“There is no doubt that nutrition affects mental health,” begins psychologist and health scientist Dr. Leslie Korn, in her book Nutrition Essentials for Mental Health: A Complete Guide to the Food-Mood Connection. “Poor nutrition leads to and exacerbates mental illness. Optimal nutrition prevents and treats mental illness…nutrition is the most important missing link to mental health in society today.”
I don’t know about you, but a statement that definite that got my attention!
While I was already aware that what and how we eat has a powerful effect on how we feel, Dr. Korn’s statement gave me pause: “Can it make that dramatic a difference?” I wondered, “Can it even be the single factor that makes the difference between mental illness and mental health?”
For more of us than you might think, it can.
Think about it: we’ve probably all experienced or witnessed a dramatic effect on our moods and mental states related to the presence or absence of some nutrient at some time: maybe the burst of hyperactivity after eating something sugary followed by the depression and lethargy of the “crash;” the temporary tearfulness and bloating from too much salt; the feeling of well-being that the endorphin-releasing components in chocolate produces; the sleepiness after all that turkey (could it be all that tryptophan?)
Less noticeable, maybe, is the way that what we do and don’t take into our bodies powerfully affects the functioning of our endocrine (hormone producing and regulating) system…and mood levels and mood stability are regulated by the proper functioning of those hormones. To complicate the picture, certain of the main chemicals in pesticides, herbicides and many of the plastics we use on a daily basis are known to disrupt the human endocrine (hormone producing and regulating) system in humans (endocrine disruption is in fact how pesticides and herbicides kill plant and insect “pests”), with potential resulting depression.
I can’t tell you the number of times over the years that I have heard clients who are farmers or farmworkers, for instance, say that they remember the exact moment they were “hit” with depression, “suddenly, out of nowhere” …and that it was at some moment of acute pesticide exposure . One farmworker remembers it happening as a sprayer passed by, spraying her along with the hops she was tying. In another instance, an orchardist recalled his depression suddenly descending as he was spraying his orchard from a tractor.
Neither these nor other people who have told similar stories made a connection between the moment that the depression “hit” and the spray; it was just one of the details of the “when it happened” story. But none of them had experienced any depression before that moment, and they could think of nothing psychological or circumstantial that would answer the question, “why now?”
Any easy nutritional answer? No way. But what these stories dramatically illustrate for me is the way in which what we take into our bodies (as well as what we don’t), from our food or from the environment, and in what balance, and under what circumstances, all contribute powerfully to our mood states and overall mental health.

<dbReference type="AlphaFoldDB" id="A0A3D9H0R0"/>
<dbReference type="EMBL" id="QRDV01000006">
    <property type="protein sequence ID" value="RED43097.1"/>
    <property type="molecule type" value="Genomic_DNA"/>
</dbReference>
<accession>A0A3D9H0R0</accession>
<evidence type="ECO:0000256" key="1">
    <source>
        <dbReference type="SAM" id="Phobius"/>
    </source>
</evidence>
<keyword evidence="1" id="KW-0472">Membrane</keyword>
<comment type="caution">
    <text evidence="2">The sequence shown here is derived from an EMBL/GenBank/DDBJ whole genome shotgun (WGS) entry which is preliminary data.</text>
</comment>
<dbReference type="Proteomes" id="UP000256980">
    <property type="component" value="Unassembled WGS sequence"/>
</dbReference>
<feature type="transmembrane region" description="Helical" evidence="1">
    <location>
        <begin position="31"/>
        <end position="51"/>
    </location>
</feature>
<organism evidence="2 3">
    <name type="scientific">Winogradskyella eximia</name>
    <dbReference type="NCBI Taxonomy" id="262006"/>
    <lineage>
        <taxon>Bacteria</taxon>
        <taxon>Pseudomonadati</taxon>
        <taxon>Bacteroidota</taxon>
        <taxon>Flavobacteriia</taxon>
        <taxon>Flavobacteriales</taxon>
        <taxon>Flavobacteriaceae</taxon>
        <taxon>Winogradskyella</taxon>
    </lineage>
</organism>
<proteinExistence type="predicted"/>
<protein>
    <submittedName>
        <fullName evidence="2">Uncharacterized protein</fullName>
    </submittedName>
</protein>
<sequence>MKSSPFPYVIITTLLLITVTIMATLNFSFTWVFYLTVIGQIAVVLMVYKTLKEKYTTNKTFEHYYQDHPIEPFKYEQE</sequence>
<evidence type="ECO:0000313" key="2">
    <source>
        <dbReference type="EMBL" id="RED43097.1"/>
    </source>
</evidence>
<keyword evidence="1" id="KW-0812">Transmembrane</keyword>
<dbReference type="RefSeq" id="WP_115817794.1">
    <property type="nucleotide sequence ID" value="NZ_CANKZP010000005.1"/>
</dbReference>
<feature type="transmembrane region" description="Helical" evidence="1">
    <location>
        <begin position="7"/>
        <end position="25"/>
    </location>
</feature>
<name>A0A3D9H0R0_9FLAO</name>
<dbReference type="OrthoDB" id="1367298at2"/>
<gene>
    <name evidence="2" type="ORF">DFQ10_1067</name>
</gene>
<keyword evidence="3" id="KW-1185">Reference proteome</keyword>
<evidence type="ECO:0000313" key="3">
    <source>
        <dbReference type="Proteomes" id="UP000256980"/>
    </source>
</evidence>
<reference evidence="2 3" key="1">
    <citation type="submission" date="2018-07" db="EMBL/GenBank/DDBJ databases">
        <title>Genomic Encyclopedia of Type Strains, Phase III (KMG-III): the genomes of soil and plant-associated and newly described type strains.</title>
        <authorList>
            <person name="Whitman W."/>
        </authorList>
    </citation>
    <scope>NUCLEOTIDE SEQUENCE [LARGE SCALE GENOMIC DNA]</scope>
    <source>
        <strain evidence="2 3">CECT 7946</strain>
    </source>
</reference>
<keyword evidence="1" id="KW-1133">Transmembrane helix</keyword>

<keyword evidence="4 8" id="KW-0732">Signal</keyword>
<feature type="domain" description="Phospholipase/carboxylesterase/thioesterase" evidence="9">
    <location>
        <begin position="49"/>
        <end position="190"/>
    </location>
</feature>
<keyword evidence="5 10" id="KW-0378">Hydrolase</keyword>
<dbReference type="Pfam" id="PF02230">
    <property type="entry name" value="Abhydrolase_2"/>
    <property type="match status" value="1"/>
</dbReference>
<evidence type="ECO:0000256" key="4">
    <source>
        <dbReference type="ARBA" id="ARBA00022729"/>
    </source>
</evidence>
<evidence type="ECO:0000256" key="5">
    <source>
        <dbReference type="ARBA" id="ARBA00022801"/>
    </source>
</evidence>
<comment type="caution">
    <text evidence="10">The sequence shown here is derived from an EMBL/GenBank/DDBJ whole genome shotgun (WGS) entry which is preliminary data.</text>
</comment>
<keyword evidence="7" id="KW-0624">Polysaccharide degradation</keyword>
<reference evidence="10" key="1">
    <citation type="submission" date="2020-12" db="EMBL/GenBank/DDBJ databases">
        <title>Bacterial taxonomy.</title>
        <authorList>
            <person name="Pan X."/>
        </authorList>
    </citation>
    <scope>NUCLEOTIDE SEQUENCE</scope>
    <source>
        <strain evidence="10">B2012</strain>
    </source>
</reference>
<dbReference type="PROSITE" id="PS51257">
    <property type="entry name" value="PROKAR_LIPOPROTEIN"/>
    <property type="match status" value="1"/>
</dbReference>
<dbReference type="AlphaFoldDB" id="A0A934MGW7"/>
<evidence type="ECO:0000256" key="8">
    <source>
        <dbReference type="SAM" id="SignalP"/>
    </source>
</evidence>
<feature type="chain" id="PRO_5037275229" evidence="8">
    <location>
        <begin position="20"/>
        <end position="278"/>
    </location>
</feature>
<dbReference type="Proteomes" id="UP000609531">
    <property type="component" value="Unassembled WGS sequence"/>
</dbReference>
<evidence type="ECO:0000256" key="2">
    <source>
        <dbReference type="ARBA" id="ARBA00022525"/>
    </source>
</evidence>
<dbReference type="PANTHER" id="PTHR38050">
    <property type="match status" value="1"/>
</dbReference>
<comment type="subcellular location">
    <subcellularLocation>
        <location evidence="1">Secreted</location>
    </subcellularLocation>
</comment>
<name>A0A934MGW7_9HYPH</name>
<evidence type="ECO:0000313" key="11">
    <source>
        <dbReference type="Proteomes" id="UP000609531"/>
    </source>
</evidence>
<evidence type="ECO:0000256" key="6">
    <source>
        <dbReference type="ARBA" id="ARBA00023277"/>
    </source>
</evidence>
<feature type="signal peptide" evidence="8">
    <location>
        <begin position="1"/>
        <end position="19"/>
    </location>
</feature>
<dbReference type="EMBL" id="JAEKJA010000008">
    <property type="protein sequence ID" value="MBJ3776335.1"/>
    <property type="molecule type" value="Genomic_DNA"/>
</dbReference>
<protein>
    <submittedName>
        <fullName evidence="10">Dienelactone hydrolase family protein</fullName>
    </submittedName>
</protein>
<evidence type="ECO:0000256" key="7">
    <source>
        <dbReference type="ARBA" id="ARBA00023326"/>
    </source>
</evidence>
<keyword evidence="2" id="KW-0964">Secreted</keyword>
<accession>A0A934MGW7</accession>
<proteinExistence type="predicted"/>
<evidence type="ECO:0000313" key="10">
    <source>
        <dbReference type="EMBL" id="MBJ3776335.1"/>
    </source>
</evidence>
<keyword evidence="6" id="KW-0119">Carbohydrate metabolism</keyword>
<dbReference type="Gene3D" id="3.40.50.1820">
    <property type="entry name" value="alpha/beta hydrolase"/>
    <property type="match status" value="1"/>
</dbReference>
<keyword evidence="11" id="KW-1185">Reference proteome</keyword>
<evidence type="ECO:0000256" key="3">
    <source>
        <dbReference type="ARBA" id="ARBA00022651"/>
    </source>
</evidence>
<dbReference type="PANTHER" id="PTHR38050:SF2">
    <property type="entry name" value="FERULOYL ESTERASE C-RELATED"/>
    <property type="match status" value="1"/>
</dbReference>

That said, supporting our moods with foods is not nearly as simple as stopping eating sugar and processed foods and eating more organically-grown, leafy greens (though that’s an excellent place to start!). “Some people function better as carnivores while others function better as vegetarians,” writes Korn. “Knowing who you are and what you your body needs is the art and science of mental health nutrition.”
For this reason, eating one’s way to optimal mental health will also be different for each of us, addressing different aspects of nutrition. Inflammation, hormone function, allergies and sensitivities, nutrient deficiencies, “circadian rhythm stability” (which is supported by eating at regular times of day), blood sugar fluctuations or stability, and the degree of stress or relaxation accompanying the act of eating are all important factors in the food-mood connection.
For the farmer with endocrine-system damage, nutrients which support the functioning of the hormone system (and/or which replace the substances the system is no longer able to produce or to regulate) may be key in relieving his depression. For the depressed child in a family in which everyone is too busy to sit down to meals together, the “food-mood” cure for feelings of loneliness and isolation may be for parents to establish a regular, daily meal together in which there is plenty of time to eat and talk together as a family, and maybe even to prepare meals together: to simply connect on a regular basis over food.
It’s a complex topic– and one that is not all about “diets and deprivation,” which is what we sometimes think “good nutrition” is all about. And it can be fun to learn about and experiment with what may support optimal nutrition for each of us. I recently discovered, for instance, that I personally need to eat more, not less, red meat! And a friend found that simply eliminating gluten from her diet also eliminated her depression and irritability.
But although the food-mood connection is complex and individual, Dr. Korn does offer a list of what she considers the “13 Essential Foods for Mental Health.” so I’ll close with her “do eat”list of as your take-away this month:
*Bone broths (meat broths made with bones)
*Wild salmon or fatty fish
*Raw butter (as in: before you fry with it)
*Coconut (meat, oil and milk)
*Oats and gluten-free grains
*Arugula and other bitter greens
*Fresh sauerkraut and other fermented foods
*Coffee and tea (green and black)
Surprised? Get this: she is also a fan of bacon, which she says actually contains the same valuable kinds of fat as olive oil, which in turn helps to regulate blood sugar, and therefore mood.
“I never met anyone who was unhappy when I suggested they eat more butter and bacon,” writes Korn.